• If you are putting your horse in the stables, put a radio on to drown out some of the noise and leave it as well lit as possible (this helps to disguise the flashes from the pyrotechnics which can also frighten horses/pets)
• Check your insurance is up to date as you may be held liable for damage caused in the event your horse escapes.

Above all, remember that Bonfire Night is meant to be fun and has been part of the culture for over 400 years so let’s try to keep it safe for everyone including all our pets and of course ourselves.



Each year, tens of thousands of dog/cats are frightened by fireworks but there are lots of steps that can be taken to help alleviate some of their suffering as supplied by the peeps at Dogs Trust.

Like most animals, loud noises can adversely affect dogs and cats in particular as they have particularly sensitive hearing, but you can certainly do things to help your pets out.

Gun dogs, for example, are not born tolerant of loud noises but are trained and effectively de-sensitised to the sounds by use of the following tips:

Before the fireworks begin:
• Walk your dog before dark – it would appear to be a simple instruction but people tend to walk their dogs later in the evening when the fireworks may have already begun – get the walk in early to avoid distress
• Feed your dog before the fireworks begin as he may become unsettled
• Make sure your house and garden are secure as your pet may try to escape.
• Try to settle your dog in familiar surroundings before the fireworks begin
• Provide a safe hiding place – at noisy times around Bonfire Night, make sure your dog has somewhere safe in his or her favourite room, perhaps under the table. Close the curtains, turn the lights on, and turn up the volume on your TV or radio to drown out the firework noises.
During the fireworks:
• Don’t punish your dog for cowering or reacting to the fireworks as this will intensify his fear. You should aim to remain relaxed and therefore provide a good role model to your dog when he is afraid. However, if your dog comes to you for comfort don’t ignore him – interact with him calmly.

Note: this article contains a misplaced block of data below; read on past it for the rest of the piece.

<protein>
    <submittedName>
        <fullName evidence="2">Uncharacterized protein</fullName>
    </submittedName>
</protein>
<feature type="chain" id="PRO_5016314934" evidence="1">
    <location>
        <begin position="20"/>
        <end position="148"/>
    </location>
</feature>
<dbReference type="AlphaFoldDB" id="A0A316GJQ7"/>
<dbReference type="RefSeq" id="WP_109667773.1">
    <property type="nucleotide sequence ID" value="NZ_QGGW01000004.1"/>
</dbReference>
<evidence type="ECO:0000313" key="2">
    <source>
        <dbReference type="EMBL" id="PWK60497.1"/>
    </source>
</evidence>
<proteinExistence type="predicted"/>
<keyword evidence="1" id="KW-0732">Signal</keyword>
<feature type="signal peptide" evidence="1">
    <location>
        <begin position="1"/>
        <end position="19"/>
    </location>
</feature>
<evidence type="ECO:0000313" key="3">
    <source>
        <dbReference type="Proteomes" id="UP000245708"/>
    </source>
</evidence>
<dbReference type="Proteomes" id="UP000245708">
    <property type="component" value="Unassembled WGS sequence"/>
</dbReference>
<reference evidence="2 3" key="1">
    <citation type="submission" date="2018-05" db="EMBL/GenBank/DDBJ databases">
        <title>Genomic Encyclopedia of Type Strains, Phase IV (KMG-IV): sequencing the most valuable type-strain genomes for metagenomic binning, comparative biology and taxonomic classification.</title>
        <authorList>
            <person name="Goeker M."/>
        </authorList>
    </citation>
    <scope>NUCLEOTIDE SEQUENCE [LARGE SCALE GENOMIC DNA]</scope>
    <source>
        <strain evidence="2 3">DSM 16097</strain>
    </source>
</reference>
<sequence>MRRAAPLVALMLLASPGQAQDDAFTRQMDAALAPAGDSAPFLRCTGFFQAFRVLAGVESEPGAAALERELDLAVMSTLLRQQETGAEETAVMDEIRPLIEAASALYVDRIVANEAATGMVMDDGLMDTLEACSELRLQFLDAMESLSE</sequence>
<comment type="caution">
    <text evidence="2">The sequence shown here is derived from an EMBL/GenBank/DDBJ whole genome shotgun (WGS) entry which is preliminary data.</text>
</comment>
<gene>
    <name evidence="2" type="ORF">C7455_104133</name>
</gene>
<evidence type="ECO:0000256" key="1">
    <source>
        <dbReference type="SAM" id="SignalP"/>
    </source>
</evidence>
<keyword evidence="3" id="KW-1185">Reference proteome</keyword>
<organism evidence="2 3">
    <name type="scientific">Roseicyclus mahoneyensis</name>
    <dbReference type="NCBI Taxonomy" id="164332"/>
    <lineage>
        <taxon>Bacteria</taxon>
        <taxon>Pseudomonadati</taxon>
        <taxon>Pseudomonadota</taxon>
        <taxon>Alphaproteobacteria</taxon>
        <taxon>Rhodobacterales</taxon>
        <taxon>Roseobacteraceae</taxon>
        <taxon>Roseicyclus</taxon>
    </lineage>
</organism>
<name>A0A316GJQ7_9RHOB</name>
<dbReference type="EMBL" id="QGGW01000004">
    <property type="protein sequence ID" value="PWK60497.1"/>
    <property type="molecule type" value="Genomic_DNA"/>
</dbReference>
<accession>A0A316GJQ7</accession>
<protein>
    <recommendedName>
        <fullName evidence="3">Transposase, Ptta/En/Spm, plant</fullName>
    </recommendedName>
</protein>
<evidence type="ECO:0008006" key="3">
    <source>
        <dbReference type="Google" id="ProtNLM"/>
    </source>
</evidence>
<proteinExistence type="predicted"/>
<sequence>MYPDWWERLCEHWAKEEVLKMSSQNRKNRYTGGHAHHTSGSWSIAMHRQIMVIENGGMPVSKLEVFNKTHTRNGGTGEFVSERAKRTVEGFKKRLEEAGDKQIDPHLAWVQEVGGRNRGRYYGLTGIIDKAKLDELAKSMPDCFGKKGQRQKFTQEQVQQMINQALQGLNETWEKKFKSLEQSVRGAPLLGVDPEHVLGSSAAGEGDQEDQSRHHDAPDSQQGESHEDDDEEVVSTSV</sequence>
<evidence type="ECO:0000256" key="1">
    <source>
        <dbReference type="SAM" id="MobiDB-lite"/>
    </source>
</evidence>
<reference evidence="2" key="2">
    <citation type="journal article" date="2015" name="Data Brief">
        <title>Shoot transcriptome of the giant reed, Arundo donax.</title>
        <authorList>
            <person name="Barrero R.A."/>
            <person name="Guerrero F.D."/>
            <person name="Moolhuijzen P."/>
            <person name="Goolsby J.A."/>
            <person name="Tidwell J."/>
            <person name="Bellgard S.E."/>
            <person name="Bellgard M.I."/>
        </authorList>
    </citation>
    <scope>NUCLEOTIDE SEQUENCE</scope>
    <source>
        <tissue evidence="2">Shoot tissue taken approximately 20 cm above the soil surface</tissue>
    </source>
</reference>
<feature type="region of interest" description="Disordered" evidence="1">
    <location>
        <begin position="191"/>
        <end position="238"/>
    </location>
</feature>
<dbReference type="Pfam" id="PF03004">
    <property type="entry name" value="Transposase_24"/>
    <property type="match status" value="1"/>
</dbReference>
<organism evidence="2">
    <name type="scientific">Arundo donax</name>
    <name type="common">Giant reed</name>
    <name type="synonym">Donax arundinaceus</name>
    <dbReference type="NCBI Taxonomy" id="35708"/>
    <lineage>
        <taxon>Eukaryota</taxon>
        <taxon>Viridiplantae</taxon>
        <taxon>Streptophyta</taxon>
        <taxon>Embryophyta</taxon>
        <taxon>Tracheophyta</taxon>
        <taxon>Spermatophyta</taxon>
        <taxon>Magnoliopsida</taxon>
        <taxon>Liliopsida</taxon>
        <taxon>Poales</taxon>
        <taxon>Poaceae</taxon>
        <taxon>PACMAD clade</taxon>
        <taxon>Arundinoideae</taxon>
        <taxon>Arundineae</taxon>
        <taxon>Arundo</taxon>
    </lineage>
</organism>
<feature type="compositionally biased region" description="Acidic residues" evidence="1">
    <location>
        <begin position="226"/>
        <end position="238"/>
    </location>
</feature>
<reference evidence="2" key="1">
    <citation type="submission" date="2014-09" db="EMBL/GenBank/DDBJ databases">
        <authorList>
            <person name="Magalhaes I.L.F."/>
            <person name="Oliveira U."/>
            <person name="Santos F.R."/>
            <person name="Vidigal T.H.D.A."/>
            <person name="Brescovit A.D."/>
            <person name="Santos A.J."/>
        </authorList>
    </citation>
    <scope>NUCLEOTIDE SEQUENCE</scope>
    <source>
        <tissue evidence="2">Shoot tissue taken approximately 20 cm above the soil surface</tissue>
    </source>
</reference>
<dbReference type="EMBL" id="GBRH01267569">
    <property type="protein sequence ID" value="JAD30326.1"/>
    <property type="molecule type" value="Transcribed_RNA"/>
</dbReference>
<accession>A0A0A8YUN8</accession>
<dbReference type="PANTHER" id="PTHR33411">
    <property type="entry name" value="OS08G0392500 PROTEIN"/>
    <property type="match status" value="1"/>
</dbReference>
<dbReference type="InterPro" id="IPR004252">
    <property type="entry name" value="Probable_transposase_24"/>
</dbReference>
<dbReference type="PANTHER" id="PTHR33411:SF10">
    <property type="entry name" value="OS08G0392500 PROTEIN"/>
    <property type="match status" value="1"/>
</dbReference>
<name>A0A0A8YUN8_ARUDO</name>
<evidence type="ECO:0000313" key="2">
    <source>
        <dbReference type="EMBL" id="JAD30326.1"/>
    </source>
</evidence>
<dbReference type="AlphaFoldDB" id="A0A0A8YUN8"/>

• Don’t leave your dog alone in the house during the fireworks period – he may panic and this could result in an injury.
• Keep your dog busy indoors – play games or enjoy some reward-based training to keep his mind off the noises. However, if he just wants to hide away then don’t force him to come out of his hiding place, allow him to stay where he feels safe.
Longer term treatment:

If you think that your dog gets worried by loud noises, contact your vet to see if there’s an underlying health problem first, and to help you find a qualified behaviourist. Your vet will also be able to discuss whether medication might be helpful.

Programmes of behaviour therapy recommended will vary for each dog, but may include the following elements:
• Establishing a consistent way for your dog to cope. This often involves teaching a dog to use a den to hide when he is worried. This might require you to gradually change your dog’s ‘coping’ response away from one that relies on your attention so that he’s more able to cope with loud noises if they occur when you’re not home.
• Gradually teaching your dog that noises are not scary through a process called ‘desensitisation and counter-conditioning’. This usually involves playing recorded versions of the scary noises but starting at such a low volume that your dog is not worried by them. The volume and direction of sounds are changed over time, but so slowly that your dog does not show any signs of fear. The sounds should also be associated with something that he enjoys, such as high value treats or a game.